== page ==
This approach certainly pays off in free publicity. Just last week, Bill Geist of CBS’s Sunday Morning show stopped by for a lighthearted look at the Heart Attack’s food lineup–menu favorites include the Quadruple Bypass Burger and Flatliner Fries, the latter cooked in pure lard—and a quick ogling of the restaurant’s waitstaff. Heart Attack Grill’s waitresses wear skimpy nurse outfits.

The restaurant’s customers are referred to as “patients,” and those who finish a triple of quadruple bypass burgers earn a wheelchair trip to their car. Their dining options include the single, double, triple or quadruple Bypass Burger, the quadruple being a protein extravaganza that includes four half-pound beef patties, four pieces of cheese and a generous serving of bacon.

Who are the customers? It’s guys, probably the same crew who watched Jimmy Kimmel and Adam Carolla’s over-the-top “The Man Show” and took it seriously or who frequent sports bars and strip clubs. Owner Jon Basso is careful to cultivate this demographic. The non-burger portion of his limited menu lists three kinds of soft drinks (including Jolt Cola), shakes and, strangely, filter-free cigarettes.

Does this customer demographic sound familiar? It should. It’s the same crowd dubbed “heavy users” by the fast food industry—guys in their teens, twenties and thirties who order multiple sandwiches at QSR outlets, throw the extra buns away and then construct the sandwich they really want. At Heart Attack Grill, this work is done for them.

Last Sunday’s national TV exposure wasn’t the first for Heart Attack Grill. In 2006, John Stossel of ABC’s 20/20 did a piece about a cease and desist order sent by the Arizona attorney general to Basso, demanding that he remove the word “nurse” from the Heart Attack Grill website. Stossel wondered why the Arizona A.G. had nothing better to do than harass restaurants. In the end, the dispute was great for business. “All they’ve done is ensure there’s going to be gazillions of these all over the country,” said Basso at the time.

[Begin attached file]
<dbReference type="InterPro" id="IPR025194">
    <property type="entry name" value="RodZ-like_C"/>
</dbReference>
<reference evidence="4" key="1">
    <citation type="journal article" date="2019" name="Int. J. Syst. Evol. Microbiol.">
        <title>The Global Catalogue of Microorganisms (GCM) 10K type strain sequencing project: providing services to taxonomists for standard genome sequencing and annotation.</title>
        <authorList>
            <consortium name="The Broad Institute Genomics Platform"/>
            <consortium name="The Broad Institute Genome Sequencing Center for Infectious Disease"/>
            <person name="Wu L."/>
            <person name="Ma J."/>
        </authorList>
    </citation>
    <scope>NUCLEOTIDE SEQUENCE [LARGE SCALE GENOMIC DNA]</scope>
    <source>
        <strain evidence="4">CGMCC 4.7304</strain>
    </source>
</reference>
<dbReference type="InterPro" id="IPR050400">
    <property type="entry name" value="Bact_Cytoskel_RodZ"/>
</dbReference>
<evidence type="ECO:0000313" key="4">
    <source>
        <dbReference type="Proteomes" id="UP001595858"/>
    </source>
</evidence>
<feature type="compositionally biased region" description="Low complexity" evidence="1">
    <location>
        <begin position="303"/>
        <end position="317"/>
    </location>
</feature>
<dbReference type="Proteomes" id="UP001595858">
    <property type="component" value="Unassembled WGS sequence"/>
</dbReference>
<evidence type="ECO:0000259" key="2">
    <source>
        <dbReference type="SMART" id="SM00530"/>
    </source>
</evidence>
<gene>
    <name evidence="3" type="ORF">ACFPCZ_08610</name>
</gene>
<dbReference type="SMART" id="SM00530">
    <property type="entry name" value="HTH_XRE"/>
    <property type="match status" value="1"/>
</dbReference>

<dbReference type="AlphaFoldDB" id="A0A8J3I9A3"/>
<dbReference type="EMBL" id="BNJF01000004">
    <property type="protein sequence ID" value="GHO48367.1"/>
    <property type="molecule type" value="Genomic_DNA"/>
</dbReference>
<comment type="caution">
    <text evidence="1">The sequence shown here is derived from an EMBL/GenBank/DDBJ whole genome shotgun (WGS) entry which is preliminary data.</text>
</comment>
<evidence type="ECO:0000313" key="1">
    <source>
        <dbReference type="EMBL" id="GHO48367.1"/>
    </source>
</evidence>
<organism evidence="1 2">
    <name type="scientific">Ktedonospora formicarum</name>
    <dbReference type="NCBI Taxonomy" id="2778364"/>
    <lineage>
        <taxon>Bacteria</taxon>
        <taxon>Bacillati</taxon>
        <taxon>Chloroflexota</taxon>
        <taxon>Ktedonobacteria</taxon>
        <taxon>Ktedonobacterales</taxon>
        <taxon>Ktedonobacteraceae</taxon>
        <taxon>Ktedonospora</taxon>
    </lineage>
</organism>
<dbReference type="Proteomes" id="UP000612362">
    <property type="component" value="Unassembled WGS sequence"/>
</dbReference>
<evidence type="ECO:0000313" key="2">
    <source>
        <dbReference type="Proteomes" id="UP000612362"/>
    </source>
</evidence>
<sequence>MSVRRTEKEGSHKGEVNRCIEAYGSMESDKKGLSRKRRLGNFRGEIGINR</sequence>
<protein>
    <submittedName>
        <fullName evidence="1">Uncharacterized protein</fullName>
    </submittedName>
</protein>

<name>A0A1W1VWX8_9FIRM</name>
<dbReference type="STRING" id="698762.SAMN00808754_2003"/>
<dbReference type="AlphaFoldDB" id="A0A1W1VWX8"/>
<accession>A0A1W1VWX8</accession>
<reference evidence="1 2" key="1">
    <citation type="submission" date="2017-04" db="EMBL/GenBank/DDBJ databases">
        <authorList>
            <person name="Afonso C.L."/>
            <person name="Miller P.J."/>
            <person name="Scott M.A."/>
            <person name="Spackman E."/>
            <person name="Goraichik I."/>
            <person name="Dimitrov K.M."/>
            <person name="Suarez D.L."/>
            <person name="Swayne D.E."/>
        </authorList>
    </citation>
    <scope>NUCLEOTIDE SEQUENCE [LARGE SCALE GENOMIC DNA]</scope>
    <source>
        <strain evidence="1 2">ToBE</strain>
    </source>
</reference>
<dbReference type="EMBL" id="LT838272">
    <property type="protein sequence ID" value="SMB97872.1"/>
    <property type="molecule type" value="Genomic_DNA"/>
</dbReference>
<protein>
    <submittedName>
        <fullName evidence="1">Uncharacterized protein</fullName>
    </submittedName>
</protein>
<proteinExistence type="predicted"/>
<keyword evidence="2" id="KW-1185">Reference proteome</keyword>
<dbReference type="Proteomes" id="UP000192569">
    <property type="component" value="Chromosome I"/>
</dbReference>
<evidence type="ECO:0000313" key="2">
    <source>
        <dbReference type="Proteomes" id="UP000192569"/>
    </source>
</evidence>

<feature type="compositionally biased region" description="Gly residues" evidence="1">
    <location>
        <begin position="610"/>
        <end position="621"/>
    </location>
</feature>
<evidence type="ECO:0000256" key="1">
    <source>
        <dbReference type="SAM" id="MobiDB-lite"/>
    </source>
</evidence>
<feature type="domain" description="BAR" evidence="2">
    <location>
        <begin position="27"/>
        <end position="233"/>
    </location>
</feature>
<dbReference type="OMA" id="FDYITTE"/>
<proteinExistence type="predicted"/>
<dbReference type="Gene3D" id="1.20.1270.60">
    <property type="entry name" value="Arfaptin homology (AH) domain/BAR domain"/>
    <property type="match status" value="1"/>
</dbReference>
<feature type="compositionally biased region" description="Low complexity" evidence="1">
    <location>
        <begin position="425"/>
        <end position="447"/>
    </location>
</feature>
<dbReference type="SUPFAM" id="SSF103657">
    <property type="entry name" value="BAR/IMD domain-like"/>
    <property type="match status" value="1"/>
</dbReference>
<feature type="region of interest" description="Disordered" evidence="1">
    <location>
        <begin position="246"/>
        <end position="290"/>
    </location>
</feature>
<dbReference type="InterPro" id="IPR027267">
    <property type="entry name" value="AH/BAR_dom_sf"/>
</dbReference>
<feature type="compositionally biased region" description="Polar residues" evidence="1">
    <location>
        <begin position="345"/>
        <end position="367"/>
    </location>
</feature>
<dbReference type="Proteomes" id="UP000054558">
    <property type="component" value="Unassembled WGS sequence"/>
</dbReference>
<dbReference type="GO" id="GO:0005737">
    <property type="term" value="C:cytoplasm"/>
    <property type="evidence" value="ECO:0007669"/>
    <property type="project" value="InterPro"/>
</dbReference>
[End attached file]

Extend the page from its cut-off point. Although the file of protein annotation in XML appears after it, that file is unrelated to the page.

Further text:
There aren’t a gazillion yet. But there is a franchising program in place. It depends on endless free publicity and a stripped-down business plan that’s a thing of beauty to behold.

The heart of the pitch: “International acclaim without having ever spent a single penny on advertising.” Sound crazy? Heart Attack Grill has the clips to back it up. Operationally, the concept’s bare bones menu, minimal labor requirements and small footprint—1,500 square feet total, 250 of it for the back of the house—make the ROI pencil out nicely for those with $50,000 to invest in a franchise.

Does this take on the burger concept have legs? Basso thinks that the medical and media attention paid to this country’s record levels of obesity will continue to generate coverage of his restaurant. “As an irresponsible comic jester, the Heart Attack Grill shall sit in the epicenter of this upcoming media tornado! After all, we are the classic scapegoat for obesity... Just Spell Our Name Right!”

We can understand why seasoned operators might want to pass on something that’s as politically incorrect as the Heart Attack Grill. On the other hand, focusing on plenty of red meat and waitresses in skimpy outfits sure worked for Hooters.

Whether you prefer one of these extreme approaches to the burger segment or something in between, and whether you’re more comfortable buying a franchise or starting something on your own, the burger segment is ripe for development right now. It’s the one segment of the industry in which celebrity chefs don’t really have the edge.